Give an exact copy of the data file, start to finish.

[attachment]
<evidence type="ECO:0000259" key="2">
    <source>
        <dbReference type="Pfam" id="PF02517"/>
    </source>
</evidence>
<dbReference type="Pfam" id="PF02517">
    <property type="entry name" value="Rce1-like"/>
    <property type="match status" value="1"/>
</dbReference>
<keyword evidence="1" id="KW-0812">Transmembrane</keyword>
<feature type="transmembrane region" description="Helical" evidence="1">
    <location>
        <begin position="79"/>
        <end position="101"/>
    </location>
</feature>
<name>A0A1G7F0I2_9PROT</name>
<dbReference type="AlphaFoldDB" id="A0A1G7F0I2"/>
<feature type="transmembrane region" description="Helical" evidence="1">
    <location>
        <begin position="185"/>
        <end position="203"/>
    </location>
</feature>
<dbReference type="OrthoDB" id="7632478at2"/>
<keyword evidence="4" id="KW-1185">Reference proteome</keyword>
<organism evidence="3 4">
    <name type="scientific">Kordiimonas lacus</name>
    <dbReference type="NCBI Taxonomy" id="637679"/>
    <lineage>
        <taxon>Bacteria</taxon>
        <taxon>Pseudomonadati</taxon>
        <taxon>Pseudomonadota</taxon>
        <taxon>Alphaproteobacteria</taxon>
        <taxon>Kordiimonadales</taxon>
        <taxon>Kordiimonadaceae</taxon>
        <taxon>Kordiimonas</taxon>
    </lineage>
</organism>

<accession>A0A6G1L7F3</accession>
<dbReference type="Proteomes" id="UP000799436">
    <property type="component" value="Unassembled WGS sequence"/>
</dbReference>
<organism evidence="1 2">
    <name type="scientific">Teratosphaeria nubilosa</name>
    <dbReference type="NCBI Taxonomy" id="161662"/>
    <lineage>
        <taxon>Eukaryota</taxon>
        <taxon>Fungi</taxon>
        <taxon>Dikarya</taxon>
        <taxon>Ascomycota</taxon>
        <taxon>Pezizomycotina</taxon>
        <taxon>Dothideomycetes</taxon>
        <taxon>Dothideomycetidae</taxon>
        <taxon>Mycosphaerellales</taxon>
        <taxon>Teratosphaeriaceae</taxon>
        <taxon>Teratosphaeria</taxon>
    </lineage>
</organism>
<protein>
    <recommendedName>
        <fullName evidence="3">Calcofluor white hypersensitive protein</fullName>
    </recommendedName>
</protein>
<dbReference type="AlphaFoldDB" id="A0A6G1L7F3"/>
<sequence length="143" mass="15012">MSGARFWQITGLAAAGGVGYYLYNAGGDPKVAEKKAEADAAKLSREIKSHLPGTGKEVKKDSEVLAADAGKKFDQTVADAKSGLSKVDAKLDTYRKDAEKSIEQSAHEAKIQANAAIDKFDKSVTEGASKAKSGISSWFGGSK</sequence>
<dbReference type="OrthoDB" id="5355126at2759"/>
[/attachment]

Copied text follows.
<evidence type="ECO:0000259" key="2">
    <source>
        <dbReference type="Pfam" id="PF02517"/>
    </source>
</evidence>
<dbReference type="Pfam" id="PF02517">
    <property type="entry name" value="Rce1-like"/>
    <property type="match status" value="1"/>
</dbReference>
<keyword evidence="1" id="KW-0812">Transmembrane</keyword>
<feature type="transmembrane region" description="Helical" evidence="1">
    <location>
        <begin position="79"/>
        <end position="101"/>
    </location>
</feature>
<name>A0A1G7F0I2_9PROT</name>
<dbReference type="AlphaFoldDB" id="A0A1G7F0I2"/>
<feature type="transmembrane region" description="Helical" evidence="1">
    <location>
        <begin position="185"/>
        <end position="203"/>
    </location>
</feature>
<dbReference type="OrthoDB" id="7632478at2"/>
<keyword evidence="4" id="KW-1185">Reference proteome</keyword>
<organism evidence="3 4">
    <name type="scientific">Kordiimonas lacus</name>
    <dbReference type="NCBI Taxonomy" id="637679"/>
    <lineage>
        <taxon>Bacteria</taxon>
        <taxon>Pseudomonadati</taxon>
        <taxon>Pseudomonadota</taxon>
        <taxon>Alphaproteobacteria</taxon>
        <taxon>Kordiimonadales</taxon>
        <taxon>Kordiimonadaceae</taxon>
        <taxon>Kordiimonas</taxon>
    </lineage>
</organism>

<accession>A0A6G1L7F3</accession>
<dbReference type="Proteomes" id="UP000799436">
    <property type="component" value="Unassembled WGS sequence"/>
</dbReference>
<organism evidence="1 2">
    <name type="scientific">Teratosphaeria nubilosa</name>
    <dbReference type="NCBI Taxonomy" id="161662"/>
    <lineage>
        <taxon>Eukaryota</taxon>
        <taxon>Fungi</taxon>
        <taxon>Dikarya</taxon>
        <taxon>Ascomycota</taxon>
        <taxon>Pezizomycotina</taxon>
        <taxon>Dothideomycetes</taxon>
        <taxon>Dothideomycetidae</taxon>
        <taxon>Mycosphaerellales</taxon>
        <taxon>Teratosphaeriaceae</taxon>
        <taxon>Teratosphaeria</taxon>
    </lineage>
</organism>
<protein>
    <recommendedName>
        <fullName evidence="3">Calcofluor white hypersensitive protein</fullName>
    </recommendedName>
</protein>
<dbReference type="AlphaFoldDB" id="A0A6G1L7F3"/>
<sequence length="143" mass="15012">MSGARFWQITGLAAAGGVGYYLYNAGGDPKVAEKKAEADAAKLSREIKSHLPGTGKEVKKDSEVLAADAGKKFDQTVADAKSGLSKVDAKLDTYRKDAEKSIEQSAHEAKIQANAAIDKFDKSVTEGASKAKSGISSWFGGSK</sequence>
<dbReference type="OrthoDB" id="5355126at2759"/>